The Roundup -

Wheat Prices Soar As Supply Chain Disruptions Continue

 

Conflict between Russia and Ukraine has sent wheat prices soaring. 

"The available supply to be able to trade is much lower than before, causing global wheat prices to explode," said NDSU's Crop Economist/Marketing Specialist, Dr. Frayne Olson.

The war is raising significant questions about the ability of Russia and Ukraine to continue exporting. U.S. prices have been supported with quotes for Hard Red Winter wheat and Soft Red Winter wheat, commanding the largest price increases (up more than 80% from 2021) as these classes are most competitive with Russian and Ukrainian wheat. 

"We were looking at good wheat prices in the winter and all of a sudden war in Ukraine turned the wheat market upside down," added Olson. 

These two countries are major exporters for wheat globally. For the past couple of years, Russia has been the largest exporter of wheat and Ukraine is one of the top three or four wheat exporters, depending on year. 

When war hit Ukraine, they closed all ports and are attempting to export their product by railway. 

"The problem is the railroads in Ukraine are wider compared to the railroads in western Europe, which are a lot narrower, so you can't use the same trains," he said. "The Russian ports are still operational, but the problem with getting wheat out of Russia is there are financial sanctions, and it is getting very hard to get paperwork completed to be able to buy and sell products out of Russia."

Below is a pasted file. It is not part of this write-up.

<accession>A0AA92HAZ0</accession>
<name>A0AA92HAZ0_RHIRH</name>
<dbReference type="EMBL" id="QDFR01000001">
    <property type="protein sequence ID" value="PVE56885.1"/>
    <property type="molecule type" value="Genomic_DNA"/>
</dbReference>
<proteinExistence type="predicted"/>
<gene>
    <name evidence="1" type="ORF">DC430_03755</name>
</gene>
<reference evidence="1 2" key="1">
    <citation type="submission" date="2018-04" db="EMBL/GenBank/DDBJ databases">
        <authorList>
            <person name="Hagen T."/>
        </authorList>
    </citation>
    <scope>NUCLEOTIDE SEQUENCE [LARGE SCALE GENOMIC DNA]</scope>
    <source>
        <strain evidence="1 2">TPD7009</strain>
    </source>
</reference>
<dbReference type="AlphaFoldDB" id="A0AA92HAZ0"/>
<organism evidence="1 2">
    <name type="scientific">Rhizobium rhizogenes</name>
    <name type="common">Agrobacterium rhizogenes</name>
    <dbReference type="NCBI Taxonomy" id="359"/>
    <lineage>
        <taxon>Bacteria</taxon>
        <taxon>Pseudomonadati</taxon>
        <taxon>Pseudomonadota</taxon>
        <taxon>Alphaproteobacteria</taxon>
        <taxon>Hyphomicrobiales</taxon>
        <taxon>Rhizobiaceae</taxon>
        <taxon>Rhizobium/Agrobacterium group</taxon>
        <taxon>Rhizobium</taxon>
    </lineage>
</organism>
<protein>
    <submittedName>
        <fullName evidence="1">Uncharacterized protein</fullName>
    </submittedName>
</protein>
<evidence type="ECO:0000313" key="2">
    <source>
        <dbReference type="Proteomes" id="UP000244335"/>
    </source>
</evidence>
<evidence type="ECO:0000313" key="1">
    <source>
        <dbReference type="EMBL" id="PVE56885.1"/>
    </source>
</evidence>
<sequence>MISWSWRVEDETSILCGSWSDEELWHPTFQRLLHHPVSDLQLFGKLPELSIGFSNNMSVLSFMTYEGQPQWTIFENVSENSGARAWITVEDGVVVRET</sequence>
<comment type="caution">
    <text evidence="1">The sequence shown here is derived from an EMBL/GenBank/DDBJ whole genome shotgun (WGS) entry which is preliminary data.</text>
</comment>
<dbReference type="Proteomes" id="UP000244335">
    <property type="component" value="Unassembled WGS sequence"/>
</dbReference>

In addition to these trade issues, the countries are also having a difficult time shipping wheat overseas because the owner of the vessels are hesitant to send the ships into a war zone area. 

As a large exporter, it is also a concern on how much wheat Ukraine can produce and harvest during the conflict. 

Market specialists are seeing grain prices rebound, and some very high prices that are better than those from last year.  

For example, according to the futures markets, a farmer would be able to sell grain for delivery at harvest for $6.20 on March 30, 2021, and now that price is $10.35 as of March 30, 2022. 

When you see really high wheat prices, it is easy to get excited, but Olson wants to caution everyone. 

"For every seller there must be a buyer. As prices get higher, the number of buyers get smaller and smaller."

The U.S. keeps half of its wheat and exports the other half. At a high price international buyers might say it is getting expensive and may not be able to afford it.  

Olson advises producers to sell strategically. "Think about a price that you would be willing to sell more grain. You have to pick a number at what price level you would be willing to sell more and stick to that plan."

Throughout the summer, farmers should expect a lot of price volatility; prices are going to be moving up and down every day. 

"We are figuring out a Plan B and Plan C on how to get grain moved around globally and making sure everyone has what they need. We will also be focusing on growing conditions in the U.S. and Europe as we move into the summer months. We will also watch what happens in Canada because they are also big wheat producers. We are going to need good weather and hopefully some really good production." 

 

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